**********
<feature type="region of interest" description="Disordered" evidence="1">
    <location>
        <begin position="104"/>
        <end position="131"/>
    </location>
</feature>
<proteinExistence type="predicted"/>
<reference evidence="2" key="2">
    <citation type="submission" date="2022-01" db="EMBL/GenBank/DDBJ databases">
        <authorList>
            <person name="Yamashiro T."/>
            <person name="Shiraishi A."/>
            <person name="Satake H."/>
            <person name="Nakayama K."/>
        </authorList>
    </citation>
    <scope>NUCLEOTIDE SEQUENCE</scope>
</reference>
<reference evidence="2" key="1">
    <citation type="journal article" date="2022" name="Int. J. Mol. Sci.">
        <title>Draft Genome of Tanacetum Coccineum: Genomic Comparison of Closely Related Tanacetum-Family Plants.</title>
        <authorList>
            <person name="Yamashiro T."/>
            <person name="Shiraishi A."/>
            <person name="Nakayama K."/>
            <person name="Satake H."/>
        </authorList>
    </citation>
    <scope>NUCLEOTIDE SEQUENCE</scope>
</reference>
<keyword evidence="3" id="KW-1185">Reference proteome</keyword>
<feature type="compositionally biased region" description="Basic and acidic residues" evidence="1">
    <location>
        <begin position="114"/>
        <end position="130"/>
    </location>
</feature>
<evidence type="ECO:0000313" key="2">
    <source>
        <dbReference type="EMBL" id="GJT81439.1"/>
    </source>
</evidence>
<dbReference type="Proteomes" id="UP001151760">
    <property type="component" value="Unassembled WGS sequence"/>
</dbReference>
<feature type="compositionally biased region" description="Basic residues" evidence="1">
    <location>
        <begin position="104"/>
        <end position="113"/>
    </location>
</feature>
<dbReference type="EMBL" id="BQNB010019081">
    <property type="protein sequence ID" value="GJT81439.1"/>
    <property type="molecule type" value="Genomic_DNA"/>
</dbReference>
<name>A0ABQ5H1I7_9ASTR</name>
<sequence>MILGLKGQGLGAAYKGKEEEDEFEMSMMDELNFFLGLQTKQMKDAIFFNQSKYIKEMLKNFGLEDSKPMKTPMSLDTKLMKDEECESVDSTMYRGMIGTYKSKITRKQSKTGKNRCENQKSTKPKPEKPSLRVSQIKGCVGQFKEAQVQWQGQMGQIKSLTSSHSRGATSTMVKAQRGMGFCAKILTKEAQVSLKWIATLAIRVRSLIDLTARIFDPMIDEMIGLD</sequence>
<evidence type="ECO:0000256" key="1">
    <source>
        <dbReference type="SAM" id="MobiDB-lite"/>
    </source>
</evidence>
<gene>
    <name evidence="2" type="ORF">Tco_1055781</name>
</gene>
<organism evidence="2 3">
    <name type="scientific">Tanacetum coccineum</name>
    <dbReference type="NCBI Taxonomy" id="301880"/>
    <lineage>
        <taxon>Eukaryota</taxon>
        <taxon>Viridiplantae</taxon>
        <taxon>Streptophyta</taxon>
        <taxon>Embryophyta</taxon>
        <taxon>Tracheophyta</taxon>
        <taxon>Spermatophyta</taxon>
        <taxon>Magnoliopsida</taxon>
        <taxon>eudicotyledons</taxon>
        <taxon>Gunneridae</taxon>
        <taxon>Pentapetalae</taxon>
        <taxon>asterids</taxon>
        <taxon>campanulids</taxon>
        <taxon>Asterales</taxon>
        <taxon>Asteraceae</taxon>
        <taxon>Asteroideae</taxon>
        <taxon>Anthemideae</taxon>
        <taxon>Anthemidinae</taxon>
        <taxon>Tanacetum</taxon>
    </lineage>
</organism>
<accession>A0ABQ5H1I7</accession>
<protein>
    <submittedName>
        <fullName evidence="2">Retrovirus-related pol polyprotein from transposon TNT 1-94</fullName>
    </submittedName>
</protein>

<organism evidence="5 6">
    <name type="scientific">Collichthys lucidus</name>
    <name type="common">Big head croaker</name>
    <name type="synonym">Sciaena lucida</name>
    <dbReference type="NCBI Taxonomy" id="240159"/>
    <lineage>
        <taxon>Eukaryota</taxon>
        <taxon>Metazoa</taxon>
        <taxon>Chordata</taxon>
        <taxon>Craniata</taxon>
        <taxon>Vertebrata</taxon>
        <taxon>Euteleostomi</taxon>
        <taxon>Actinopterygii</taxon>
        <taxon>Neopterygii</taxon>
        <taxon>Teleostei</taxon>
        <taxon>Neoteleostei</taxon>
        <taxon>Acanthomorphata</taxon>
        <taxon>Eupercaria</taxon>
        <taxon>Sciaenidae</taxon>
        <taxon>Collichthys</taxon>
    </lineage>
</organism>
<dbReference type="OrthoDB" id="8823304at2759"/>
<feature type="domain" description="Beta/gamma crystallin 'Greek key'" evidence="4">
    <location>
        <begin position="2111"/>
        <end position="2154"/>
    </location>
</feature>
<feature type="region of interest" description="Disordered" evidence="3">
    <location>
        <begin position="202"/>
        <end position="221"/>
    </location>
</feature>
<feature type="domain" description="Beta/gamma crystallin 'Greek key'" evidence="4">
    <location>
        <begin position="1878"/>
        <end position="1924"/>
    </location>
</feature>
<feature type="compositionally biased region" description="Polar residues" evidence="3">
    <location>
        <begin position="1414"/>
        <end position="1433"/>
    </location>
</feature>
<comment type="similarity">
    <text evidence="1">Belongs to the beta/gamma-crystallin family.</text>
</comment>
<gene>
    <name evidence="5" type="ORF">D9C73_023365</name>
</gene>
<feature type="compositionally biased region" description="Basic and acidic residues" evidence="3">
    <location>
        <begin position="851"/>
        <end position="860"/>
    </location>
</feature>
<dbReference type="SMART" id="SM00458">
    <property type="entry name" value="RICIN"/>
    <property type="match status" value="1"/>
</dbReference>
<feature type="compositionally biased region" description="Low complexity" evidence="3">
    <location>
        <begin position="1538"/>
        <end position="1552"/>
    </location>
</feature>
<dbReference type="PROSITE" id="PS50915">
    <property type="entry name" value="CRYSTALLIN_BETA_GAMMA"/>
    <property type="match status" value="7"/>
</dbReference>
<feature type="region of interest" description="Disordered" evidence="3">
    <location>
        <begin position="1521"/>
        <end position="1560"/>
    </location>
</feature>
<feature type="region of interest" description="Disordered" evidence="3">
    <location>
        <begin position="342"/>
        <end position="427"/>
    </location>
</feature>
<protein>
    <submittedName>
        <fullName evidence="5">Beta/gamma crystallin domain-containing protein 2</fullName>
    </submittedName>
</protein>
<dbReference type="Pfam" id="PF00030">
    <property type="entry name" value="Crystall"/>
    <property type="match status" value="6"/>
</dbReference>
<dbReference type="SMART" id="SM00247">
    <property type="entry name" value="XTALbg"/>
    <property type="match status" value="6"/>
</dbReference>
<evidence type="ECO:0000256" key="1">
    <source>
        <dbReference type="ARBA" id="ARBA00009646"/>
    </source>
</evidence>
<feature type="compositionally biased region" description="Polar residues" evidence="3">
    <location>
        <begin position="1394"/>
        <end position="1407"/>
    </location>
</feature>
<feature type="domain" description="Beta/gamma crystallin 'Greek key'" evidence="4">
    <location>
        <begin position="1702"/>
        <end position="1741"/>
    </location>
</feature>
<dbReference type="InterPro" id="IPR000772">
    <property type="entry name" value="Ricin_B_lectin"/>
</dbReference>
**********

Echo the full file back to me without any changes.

<feature type="region of interest" description="Disordered" evidence="1">
    <location>
        <begin position="104"/>
        <end position="131"/>
    </location>
</feature>
<proteinExistence type="predicted"/>
<reference evidence="2" key="2">
    <citation type="submission" date="2022-01" db="EMBL/GenBank/DDBJ databases">
        <authorList>
            <person name="Yamashiro T."/>
            <person name="Shiraishi A."/>
            <person name="Satake H."/>
            <person name="Nakayama K."/>
        </authorList>
    </citation>
    <scope>NUCLEOTIDE SEQUENCE</scope>
</reference>
<reference evidence="2" key="1">
    <citation type="journal article" date="2022" name="Int. J. Mol. Sci.">
        <title>Draft Genome of Tanacetum Coccineum: Genomic Comparison of Closely Related Tanacetum-Family Plants.</title>
        <authorList>
            <person name="Yamashiro T."/>
            <person name="Shiraishi A."/>
            <person name="Nakayama K."/>
            <person name="Satake H."/>
        </authorList>
    </citation>
    <scope>NUCLEOTIDE SEQUENCE</scope>
</reference>
<keyword evidence="3" id="KW-1185">Reference proteome</keyword>
<feature type="compositionally biased region" description="Basic and acidic residues" evidence="1">
    <location>
        <begin position="114"/>
        <end position="130"/>
    </location>
</feature>
<evidence type="ECO:0000313" key="2">
    <source>
        <dbReference type="EMBL" id="GJT81439.1"/>
    </source>
</evidence>
<dbReference type="Proteomes" id="UP001151760">
    <property type="component" value="Unassembled WGS sequence"/>
</dbReference>
<feature type="compositionally biased region" description="Basic residues" evidence="1">
    <location>
        <begin position="104"/>
        <end position="113"/>
    </location>
</feature>
<dbReference type="EMBL" id="BQNB010019081">
    <property type="protein sequence ID" value="GJT81439.1"/>
    <property type="molecule type" value="Genomic_DNA"/>
</dbReference>
<name>A0ABQ5H1I7_9ASTR</name>
<sequence>MILGLKGQGLGAAYKGKEEEDEFEMSMMDELNFFLGLQTKQMKDAIFFNQSKYIKEMLKNFGLEDSKPMKTPMSLDTKLMKDEECESVDSTMYRGMIGTYKSKITRKQSKTGKNRCENQKSTKPKPEKPSLRVSQIKGCVGQFKEAQVQWQGQMGQIKSLTSSHSRGATSTMVKAQRGMGFCAKILTKEAQVSLKWIATLAIRVRSLIDLTARIFDPMIDEMIGLD</sequence>
<evidence type="ECO:0000256" key="1">
    <source>
        <dbReference type="SAM" id="MobiDB-lite"/>
    </source>
</evidence>
<gene>
    <name evidence="2" type="ORF">Tco_1055781</name>
</gene>
<organism evidence="2 3">
    <name type="scientific">Tanacetum coccineum</name>
    <dbReference type="NCBI Taxonomy" id="301880"/>
    <lineage>
        <taxon>Eukaryota</taxon>
        <taxon>Viridiplantae</taxon>
        <taxon>Streptophyta</taxon>
        <taxon>Embryophyta</taxon>
        <taxon>Tracheophyta</taxon>
        <taxon>Spermatophyta</taxon>
        <taxon>Magnoliopsida</taxon>
        <taxon>eudicotyledons</taxon>
        <taxon>Gunneridae</taxon>
        <taxon>Pentapetalae</taxon>
        <taxon>asterids</taxon>
        <taxon>campanulids</taxon>
        <taxon>Asterales</taxon>
        <taxon>Asteraceae</taxon>
        <taxon>Asteroideae</taxon>
        <taxon>Anthemideae</taxon>
        <taxon>Anthemidinae</taxon>
        <taxon>Tanacetum</taxon>
    </lineage>
</organism>
<accession>A0ABQ5H1I7</accession>
<protein>
    <submittedName>
        <fullName evidence="2">Retrovirus-related pol polyprotein from transposon TNT 1-94</fullName>
    </submittedName>
</protein>

<organism evidence="5 6">
    <name type="scientific">Collichthys lucidus</name>
    <name type="common">Big head croaker</name>
    <name type="synonym">Sciaena lucida</name>
    <dbReference type="NCBI Taxonomy" id="240159"/>
    <lineage>
        <taxon>Eukaryota</taxon>
        <taxon>Metazoa</taxon>
        <taxon>Chordata</taxon>
        <taxon>Craniata</taxon>
        <taxon>Vertebrata</taxon>
        <taxon>Euteleostomi</taxon>
        <taxon>Actinopterygii</taxon>
        <taxon>Neopterygii</taxon>
        <taxon>Teleostei</taxon>
        <taxon>Neoteleostei</taxon>
        <taxon>Acanthomorphata</taxon>
        <taxon>Eupercaria</taxon>
        <taxon>Sciaenidae</taxon>
        <taxon>Collichthys</taxon>
    </lineage>
</organism>
<dbReference type="OrthoDB" id="8823304at2759"/>
<feature type="domain" description="Beta/gamma crystallin 'Greek key'" evidence="4">
    <location>
        <begin position="2111"/>
        <end position="2154"/>
    </location>
</feature>
<feature type="region of interest" description="Disordered" evidence="3">
    <location>
        <begin position="202"/>
        <end position="221"/>
    </location>
</feature>
<feature type="domain" description="Beta/gamma crystallin 'Greek key'" evidence="4">
    <location>
        <begin position="1878"/>
        <end position="1924"/>
    </location>
</feature>
<feature type="compositionally biased region" description="Polar residues" evidence="3">
    <location>
        <begin position="1414"/>
        <end position="1433"/>
    </location>
</feature>
<comment type="similarity">
    <text evidence="1">Belongs to the beta/gamma-crystallin family.</text>
</comment>
<gene>
    <name evidence="5" type="ORF">D9C73_023365</name>
</gene>
<feature type="compositionally biased region" description="Basic and acidic residues" evidence="3">
    <location>
        <begin position="851"/>
        <end position="860"/>
    </location>
</feature>
<dbReference type="SMART" id="SM00458">
    <property type="entry name" value="RICIN"/>
    <property type="match status" value="1"/>
</dbReference>
<feature type="compositionally biased region" description="Low complexity" evidence="3">
    <location>
        <begin position="1538"/>
        <end position="1552"/>
    </location>
</feature>
<dbReference type="PROSITE" id="PS50915">
    <property type="entry name" value="CRYSTALLIN_BETA_GAMMA"/>
    <property type="match status" value="7"/>
</dbReference>
<feature type="region of interest" description="Disordered" evidence="3">
    <location>
        <begin position="1521"/>
        <end position="1560"/>
    </location>
</feature>
<feature type="region of interest" description="Disordered" evidence="3">
    <location>
        <begin position="342"/>
        <end position="427"/>
    </location>
</feature>
<protein>
    <submittedName>
        <fullName evidence="5">Beta/gamma crystallin domain-containing protein 2</fullName>
    </submittedName>
</protein>
<dbReference type="Pfam" id="PF00030">
    <property type="entry name" value="Crystall"/>
    <property type="match status" value="6"/>
</dbReference>
<dbReference type="SMART" id="SM00247">
    <property type="entry name" value="XTALbg"/>
    <property type="match status" value="6"/>
</dbReference>
<evidence type="ECO:0000256" key="1">
    <source>
        <dbReference type="ARBA" id="ARBA00009646"/>
    </source>
</evidence>
<feature type="compositionally biased region" description="Polar residues" evidence="3">
    <location>
        <begin position="1394"/>
        <end position="1407"/>
    </location>
</feature>
<feature type="domain" description="Beta/gamma crystallin 'Greek key'" evidence="4">
    <location>
        <begin position="1702"/>
        <end position="1741"/>
    </location>
</feature>
<dbReference type="InterPro" id="IPR000772">
    <property type="entry name" value="Ricin_B_lectin"/>
</dbReference>